It took me much longer than anticipated to paint the ship. This is partly due to all of the tiny details and also because of the way in which the model needed to be painted in several sub-assemblies and then put together afterwards. This was a bit fiddly and I would recommend that anyone who is starting to put this kit together takes a moment to put some thought into how everything goes together first before breaking out the glue and paints. The main problem here is with gap-filling. I attached the two halves of the island together first, filling any gaps. After this I then painted those, keeping the shipwreck/castle pieces and sails separate. This is so that you can paint all of the detail and also because the shipwreck/castle parts lock the sails in place and so need to be attached last.
After gluing everything in place there were gaps in the courtyard of the castle and on the pathway which needed to be filled after final assembly which was tricky as most of the model had been painted at this stage and I am not used to filling gaps after painting a model. I used GW’s new ‘liquid greenstuff’ for this and I must say I’m impressed. It is water soluble and can be painted straight on with a brush giving you a great deal of control. I found two or three thin coats were enough to fill in any fine gaps (anything larger and you would need to use a more conventional putty). Once the gaps were filled I simply painted over them with Graveyard Earth. On reflection, if I were to build this ship again I would remove the ball joints from the bottom of the masts and fit the masts right at the end. The rest of the Dreadfleet ships fit together in this way so I’m not sure why The Bloody Reaver doesn’t. Also, you might be able to tell from the picture above that one of the turrets connects rather awkwardly with the sail, making it difficult to position the sail straight. If I were to make another Reaver I would probably remove the offending turret.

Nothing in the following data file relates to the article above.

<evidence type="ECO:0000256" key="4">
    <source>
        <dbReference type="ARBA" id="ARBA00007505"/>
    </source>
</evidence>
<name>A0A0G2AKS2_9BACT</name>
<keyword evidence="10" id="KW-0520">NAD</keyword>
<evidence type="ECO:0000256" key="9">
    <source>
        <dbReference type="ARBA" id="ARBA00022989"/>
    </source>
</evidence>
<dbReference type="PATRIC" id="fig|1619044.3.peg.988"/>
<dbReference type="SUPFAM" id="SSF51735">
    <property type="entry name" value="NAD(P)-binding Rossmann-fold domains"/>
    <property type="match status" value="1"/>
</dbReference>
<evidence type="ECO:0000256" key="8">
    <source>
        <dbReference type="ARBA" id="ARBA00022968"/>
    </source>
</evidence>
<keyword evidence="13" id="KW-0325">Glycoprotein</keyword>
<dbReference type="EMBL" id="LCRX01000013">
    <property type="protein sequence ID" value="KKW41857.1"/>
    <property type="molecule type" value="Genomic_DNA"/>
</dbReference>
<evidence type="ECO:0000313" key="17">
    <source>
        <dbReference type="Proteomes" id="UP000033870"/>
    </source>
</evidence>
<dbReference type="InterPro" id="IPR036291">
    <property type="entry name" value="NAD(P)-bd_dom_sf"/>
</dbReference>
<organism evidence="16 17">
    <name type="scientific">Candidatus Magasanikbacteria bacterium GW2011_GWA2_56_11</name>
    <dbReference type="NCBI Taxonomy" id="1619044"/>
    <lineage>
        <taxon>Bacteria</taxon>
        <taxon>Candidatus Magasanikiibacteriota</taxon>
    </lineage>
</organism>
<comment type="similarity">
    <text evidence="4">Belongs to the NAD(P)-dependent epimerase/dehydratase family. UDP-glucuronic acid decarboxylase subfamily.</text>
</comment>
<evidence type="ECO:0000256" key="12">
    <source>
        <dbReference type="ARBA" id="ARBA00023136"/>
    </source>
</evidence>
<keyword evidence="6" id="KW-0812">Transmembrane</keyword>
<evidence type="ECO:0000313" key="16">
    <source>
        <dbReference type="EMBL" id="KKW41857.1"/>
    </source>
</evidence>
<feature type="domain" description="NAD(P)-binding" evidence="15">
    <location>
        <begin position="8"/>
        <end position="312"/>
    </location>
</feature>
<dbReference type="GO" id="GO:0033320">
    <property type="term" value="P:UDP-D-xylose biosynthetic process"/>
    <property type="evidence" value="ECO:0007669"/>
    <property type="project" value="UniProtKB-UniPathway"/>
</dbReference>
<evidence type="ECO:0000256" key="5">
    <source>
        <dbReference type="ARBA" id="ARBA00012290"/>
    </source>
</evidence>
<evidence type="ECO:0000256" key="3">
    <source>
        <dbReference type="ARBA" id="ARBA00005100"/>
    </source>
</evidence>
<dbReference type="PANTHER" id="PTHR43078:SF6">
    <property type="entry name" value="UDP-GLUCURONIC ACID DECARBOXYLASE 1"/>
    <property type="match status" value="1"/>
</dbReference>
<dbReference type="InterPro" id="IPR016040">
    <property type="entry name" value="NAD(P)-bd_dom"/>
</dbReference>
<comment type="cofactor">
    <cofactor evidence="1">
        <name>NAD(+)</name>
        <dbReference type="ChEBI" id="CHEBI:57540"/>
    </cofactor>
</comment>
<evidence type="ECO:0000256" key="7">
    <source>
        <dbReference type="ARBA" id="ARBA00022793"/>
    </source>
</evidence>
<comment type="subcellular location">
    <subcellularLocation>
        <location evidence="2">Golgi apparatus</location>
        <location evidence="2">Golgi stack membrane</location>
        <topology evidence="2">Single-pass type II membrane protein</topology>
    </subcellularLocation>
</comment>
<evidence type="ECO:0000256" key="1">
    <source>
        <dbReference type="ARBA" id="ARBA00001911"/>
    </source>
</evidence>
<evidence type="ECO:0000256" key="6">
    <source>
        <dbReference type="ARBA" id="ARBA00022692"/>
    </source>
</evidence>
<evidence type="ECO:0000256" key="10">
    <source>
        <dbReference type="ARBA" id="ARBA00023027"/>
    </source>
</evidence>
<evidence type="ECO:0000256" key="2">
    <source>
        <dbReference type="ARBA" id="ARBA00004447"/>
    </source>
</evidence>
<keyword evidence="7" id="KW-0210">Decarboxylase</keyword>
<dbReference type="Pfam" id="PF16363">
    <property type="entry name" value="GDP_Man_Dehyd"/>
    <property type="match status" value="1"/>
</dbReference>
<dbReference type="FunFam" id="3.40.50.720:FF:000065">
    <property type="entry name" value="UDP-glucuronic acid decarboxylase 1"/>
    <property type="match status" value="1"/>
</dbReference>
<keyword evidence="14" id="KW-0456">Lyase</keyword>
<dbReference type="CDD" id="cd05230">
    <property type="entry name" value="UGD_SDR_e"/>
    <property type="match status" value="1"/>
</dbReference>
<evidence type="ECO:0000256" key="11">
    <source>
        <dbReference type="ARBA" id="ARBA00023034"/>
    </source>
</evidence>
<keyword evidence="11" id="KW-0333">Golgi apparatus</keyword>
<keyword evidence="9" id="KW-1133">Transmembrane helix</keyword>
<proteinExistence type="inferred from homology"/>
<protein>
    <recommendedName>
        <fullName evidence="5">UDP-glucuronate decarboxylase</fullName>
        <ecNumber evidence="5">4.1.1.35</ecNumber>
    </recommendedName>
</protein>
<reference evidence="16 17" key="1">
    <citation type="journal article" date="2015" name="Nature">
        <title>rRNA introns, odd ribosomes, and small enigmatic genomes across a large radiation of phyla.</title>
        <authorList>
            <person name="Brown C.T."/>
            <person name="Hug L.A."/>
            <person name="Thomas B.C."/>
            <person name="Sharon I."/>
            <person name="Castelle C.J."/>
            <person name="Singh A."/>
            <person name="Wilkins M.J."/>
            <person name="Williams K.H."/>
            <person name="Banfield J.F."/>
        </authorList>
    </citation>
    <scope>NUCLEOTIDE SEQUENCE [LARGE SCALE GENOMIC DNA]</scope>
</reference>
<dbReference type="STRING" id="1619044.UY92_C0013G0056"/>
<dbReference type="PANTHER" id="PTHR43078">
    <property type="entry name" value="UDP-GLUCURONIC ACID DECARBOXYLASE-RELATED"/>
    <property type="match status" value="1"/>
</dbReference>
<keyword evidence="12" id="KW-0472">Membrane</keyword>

I’m very pleased with how the sails turned out. The relief designs are a joy to paint and add a lot of visual interest to the models, further defining the look and feel of each ship.
Rather irritatingly, the sails obscure each other. In particular the rearmost sail can hardly be seen at all on the finished model which is a shame as it has a fantastic (or should that be ‘fang-tastic’) design on it. I also think that the freehand turned out better on this sail than on the one that reads ‘Bloody Reaver’. I thought I would photograph it as it will hardly be visible on the model. Never mind, at least I’ll know it’s there.
Here are some close ups of all of the amazing details that adorn the ship. I decided to paint the statues/figure heads of the Reaver gold rather than the bone colour seen on the ‘Eavy Metal version as I thought that the bone was too similar in colour to the sail’s design.
With the shipwrecks I tried to keep them in fairly neutral colours in order to prevent them from being too overpowering. The red hulls are an exception to this but they work as they tie in with the red used elsewhere on the ship. For the blue wreck I used Fenris Grey and highlighted this by adding Codex Grey in order to keep the colours muted. I also painted some simple shield designs on the tiny shields but they don’t show up too well in the photo.
I also added some freehand cracks to the stone blade that juts out over the cave. This is a technique that I’ve wanted to try for a while. I painted thin lines of chaos black and highlighted them using Fortress Grey and Skull White. This is quite a simple yet effective way of adding three-dimensional looking damage (trompe l‘oeil as the French would say). I think some of my lines are a little thick but I would use the technique again for paint chips on armour or vehicles.